Rights groups urge contenders to address labour abuses and discrimination.
Amnesty International, Football Supporters Europe, Human Rights Watch, Terre des Hommes, and Transparency International Germany have asked the candidates to commit - if elected president - to taking six clear steps that will put FIFA on the road to ensuring its events do not cause or contribute to human rights abuses and corruption. The FIFA presidential election takes place on 26 February.
“FIFA needs fundamental changes and these must be monitored independently in order to ensure effectiveness and restore trust,” said Kerry Moscoguiri, campaigns director at Amnesty International UK. “A new president should mean a new start for FIFA and whoever wins needs to commit to wholesale reform, beginning with these six steps. Otherwise, the world’s most prestigious celebration of the most popular sport on the planet may well continue to be overshadowed by corruption and abuse.”
In a letter to the candidates, the NGOs ask them to pledge to take tangible steps within their first 100 days in office so that effective measures to prevent human rights abuses and corruption are included at every stage of hosting an event, and to adequately address any abuses that do occur in spite of those efforts, from initial bids through to the event itself and, in some cases, its legacy.
In particular, FIFA’s next President should develop effective mechanisms that will allow FIFA to identify and mitigate the risk of human rights and labour rights abuses linked to its events, increase transparency and accountability, promote gender equality and engage in meaningful consultation with organisations, such as trade unions and community groups, likely to be affected by their events.
On the World Cups in Russia in 2018 and Qatar in 2022, the new president should start a process of monitoring the events’ human rights impacts, and publicly report on both the prevalence of significant human rights problems and the effectiveness of any steps those countries take to address them. The candidates have been asked to respond to the NGOs by Friday, 12 February.
FIFA candidates Prince Ali Al Hussein, Jerome Champagne. Tokyo Sexwale will take part in the debate in the European Parliament on Wednesday 27 January. Sheikh Salman Bin Ibrahim Al-Khalifa and Gianni Infantino will not take part.
“Fans don’t want to cheer teams in stadiums that cost migrant workers their lives. FIFA can and should work to ensure that its events are not tangled up with human rights problems are avoidable with the right kind of effort,” said Minky Worden, director of global initiatives at Human Rights Watch. “This election presents a rare chance to move forward on long overdue reforms to bring human rights protections to world football.”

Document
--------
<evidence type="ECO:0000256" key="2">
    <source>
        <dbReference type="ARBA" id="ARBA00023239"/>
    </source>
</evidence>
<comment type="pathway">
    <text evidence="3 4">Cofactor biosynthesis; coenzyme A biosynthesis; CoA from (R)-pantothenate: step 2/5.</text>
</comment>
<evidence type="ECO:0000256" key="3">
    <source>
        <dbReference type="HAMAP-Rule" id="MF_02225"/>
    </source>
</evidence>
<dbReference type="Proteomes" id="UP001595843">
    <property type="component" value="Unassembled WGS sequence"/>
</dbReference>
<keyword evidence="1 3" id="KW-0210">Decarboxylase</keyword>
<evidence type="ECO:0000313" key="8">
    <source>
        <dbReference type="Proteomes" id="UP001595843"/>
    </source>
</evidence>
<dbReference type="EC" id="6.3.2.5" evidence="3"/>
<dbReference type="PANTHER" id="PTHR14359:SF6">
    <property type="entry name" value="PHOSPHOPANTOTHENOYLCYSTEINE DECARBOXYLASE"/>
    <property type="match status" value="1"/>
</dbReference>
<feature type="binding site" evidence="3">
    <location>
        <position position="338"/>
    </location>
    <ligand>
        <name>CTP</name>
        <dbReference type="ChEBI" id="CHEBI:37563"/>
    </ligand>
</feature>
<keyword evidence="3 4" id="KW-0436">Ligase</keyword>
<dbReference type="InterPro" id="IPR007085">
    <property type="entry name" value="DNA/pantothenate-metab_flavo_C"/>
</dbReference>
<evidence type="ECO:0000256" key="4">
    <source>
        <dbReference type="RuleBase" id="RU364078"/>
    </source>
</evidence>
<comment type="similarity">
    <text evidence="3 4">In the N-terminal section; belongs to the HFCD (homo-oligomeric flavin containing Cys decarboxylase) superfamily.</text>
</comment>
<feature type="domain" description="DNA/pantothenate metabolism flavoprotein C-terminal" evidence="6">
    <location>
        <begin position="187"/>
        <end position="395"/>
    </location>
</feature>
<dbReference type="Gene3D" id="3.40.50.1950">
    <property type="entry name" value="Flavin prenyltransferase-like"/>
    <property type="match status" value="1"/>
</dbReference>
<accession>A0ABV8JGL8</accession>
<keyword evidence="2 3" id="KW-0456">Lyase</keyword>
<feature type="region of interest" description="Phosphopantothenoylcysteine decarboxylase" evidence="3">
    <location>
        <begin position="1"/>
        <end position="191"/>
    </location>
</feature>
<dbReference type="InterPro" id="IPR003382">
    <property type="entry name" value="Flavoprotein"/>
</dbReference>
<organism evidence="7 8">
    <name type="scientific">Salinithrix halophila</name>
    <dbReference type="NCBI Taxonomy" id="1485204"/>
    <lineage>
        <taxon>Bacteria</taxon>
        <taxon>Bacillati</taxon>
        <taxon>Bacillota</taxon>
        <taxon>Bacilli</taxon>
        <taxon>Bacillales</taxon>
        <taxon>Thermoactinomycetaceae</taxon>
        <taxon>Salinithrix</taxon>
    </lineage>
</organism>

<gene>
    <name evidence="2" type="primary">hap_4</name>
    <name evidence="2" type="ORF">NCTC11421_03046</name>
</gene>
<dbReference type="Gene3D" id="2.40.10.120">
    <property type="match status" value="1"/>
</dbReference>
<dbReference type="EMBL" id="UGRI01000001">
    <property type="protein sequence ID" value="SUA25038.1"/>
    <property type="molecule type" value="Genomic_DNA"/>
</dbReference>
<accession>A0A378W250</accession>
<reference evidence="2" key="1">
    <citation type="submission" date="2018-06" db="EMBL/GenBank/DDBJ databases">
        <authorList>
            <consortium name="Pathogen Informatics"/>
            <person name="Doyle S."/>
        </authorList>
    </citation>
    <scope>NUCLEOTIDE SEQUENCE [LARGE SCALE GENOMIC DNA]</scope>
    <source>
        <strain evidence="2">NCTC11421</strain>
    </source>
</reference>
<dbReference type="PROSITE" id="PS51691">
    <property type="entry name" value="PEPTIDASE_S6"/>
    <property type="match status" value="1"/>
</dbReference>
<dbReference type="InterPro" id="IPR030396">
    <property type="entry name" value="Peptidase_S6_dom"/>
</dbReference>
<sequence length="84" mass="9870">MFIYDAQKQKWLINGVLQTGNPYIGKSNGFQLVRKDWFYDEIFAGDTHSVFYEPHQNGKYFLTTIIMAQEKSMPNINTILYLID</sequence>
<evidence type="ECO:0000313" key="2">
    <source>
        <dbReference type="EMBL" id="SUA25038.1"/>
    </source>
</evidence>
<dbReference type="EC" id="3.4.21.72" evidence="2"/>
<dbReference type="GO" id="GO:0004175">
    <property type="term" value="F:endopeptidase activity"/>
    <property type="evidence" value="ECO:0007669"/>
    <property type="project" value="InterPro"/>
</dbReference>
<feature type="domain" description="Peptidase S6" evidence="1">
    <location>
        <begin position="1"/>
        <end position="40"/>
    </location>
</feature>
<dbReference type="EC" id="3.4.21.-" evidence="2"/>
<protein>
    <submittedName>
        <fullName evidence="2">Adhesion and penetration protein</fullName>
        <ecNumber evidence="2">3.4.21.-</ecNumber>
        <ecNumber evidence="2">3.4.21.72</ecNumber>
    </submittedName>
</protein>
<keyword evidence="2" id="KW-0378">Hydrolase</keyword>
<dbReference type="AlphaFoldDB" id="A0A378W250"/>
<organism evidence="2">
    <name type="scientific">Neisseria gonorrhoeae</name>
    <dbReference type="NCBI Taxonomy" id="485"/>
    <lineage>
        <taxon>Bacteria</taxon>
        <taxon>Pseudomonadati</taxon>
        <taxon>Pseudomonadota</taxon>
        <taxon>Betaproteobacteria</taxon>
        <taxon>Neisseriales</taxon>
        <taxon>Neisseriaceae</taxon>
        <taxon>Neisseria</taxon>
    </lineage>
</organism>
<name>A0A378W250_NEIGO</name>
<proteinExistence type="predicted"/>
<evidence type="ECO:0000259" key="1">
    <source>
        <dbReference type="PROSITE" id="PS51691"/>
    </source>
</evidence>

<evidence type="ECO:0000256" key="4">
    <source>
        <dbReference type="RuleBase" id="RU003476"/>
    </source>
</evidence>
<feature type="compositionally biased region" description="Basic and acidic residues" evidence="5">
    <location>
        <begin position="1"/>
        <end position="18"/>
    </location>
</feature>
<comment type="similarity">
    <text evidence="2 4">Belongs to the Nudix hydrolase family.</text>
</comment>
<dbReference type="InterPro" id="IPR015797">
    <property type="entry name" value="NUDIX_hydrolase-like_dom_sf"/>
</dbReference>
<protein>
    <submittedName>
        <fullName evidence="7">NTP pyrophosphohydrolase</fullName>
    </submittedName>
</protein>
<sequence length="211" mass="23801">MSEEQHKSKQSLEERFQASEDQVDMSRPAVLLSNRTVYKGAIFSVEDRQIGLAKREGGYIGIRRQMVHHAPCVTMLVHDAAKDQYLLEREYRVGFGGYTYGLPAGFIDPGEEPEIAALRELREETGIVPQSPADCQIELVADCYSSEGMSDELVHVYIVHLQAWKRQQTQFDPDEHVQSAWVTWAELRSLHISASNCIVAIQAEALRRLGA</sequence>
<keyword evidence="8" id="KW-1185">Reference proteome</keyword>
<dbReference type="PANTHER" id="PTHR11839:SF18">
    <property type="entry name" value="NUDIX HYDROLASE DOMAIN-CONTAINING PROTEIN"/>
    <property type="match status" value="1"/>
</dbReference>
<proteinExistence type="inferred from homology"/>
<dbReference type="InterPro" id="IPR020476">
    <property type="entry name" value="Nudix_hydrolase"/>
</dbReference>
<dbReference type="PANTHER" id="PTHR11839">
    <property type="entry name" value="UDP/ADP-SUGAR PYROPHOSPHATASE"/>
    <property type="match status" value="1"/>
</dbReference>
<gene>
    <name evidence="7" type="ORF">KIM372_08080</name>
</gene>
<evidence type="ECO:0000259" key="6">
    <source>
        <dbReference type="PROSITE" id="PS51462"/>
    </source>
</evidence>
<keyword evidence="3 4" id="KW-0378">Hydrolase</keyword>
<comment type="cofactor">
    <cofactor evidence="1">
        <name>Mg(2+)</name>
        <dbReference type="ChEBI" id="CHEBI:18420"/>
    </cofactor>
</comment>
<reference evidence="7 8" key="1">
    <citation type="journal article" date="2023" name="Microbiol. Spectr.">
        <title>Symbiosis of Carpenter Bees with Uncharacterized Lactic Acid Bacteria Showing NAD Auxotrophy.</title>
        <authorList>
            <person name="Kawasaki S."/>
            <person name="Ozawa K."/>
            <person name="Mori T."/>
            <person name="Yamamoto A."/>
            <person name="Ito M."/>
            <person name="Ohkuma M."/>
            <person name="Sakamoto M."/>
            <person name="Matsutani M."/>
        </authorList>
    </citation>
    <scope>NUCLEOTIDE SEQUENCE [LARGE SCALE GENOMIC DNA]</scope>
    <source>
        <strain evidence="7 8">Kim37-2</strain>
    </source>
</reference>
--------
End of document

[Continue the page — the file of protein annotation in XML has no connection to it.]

Daniela Wurbs, Coordinator of Football Supporters Europe, added: “It is important that the FIFA presidential candidates at the very least address these six points in order to regain reliance and set a positive tone for the future. Otherwise the image of FIFA will remain the same.”
TEXT OF PLEDGE CARD SENT TO FIFA PRESIDENTIAL CANDIDATES
If elected President of FIFA, I pledge to take the following steps to help ensure that future host countries of World Cups and other FIFA tournaments respect human rights, protect the rights of workers, and uphold international standards of good governance and transparency in connection with the events. I therefore commit to initiating the following six steps and to publicly report on them in my first 100 days:
I will propose and support that countries bidding to host a World Cup or other FIFA tournament commit to taking effective steps to prevent corruption as well as human rights and labour abuses at all stages of preparation for and hosting of a World Cup or other tournament, and that host countries are required to fulfill the commitments they make, including through enforceable contractual provisions
2. Due diligence
I will put in place effective measures to enable FIFA to identify prevent and mitigate the risk of corruption as well as human rights and labour abuses linked to current and future World Cups and other FIFA events. The measures will include access to remedy for victims of these abuses.
3. Russia 2018 / Qatar 2022
I will call on the Russian authorities to prevent human rights abuses around the 2018 World Cup like those linked to the Sochi Winter Olympics in 2014, and on the Qatari authorities to take effective steps to secure the rights of migrant workers in the context of the 2022 World Cup
4. Governance and Compliance
I will increase transparency and accountability within FIFA, setting a standard as well for the Continental and National Federations. This includes the publication of integrity assessments, asset and interest declarations of leading officials and managers, and decisions of the FIFA ethics committee. I will establish an Independent Advisory Panel to overview the implementation of these steps and to monitor their implementation and effectiveness.
I will act to enforce the Third General Provision of FIFA’s statutes on non-discrimination, including protections for women and LGBT people. I will seek to promote gender equality by investing in the women’s game and requiring that countries engaging in discriminatory practices that impact women as athletes and as spectators at FIFA events—including Iran and Saudi Arabia—end these practices as a condition for hosting future FIFA tournaments.
6. Stakeholder involvement
I will develop and implement a meaningful mechanism to engage with and act on the information and recommendations of non-governmental groups and communities who are impacted by, or have a valuable independent perspective on, human rights, labour and corruption risks, associated with the FIFA tournaments. I will seek to mitigate, address and remedy these problems.
If elected President of FIFA, I will publicly report on the progress I have made in honoring these commitments.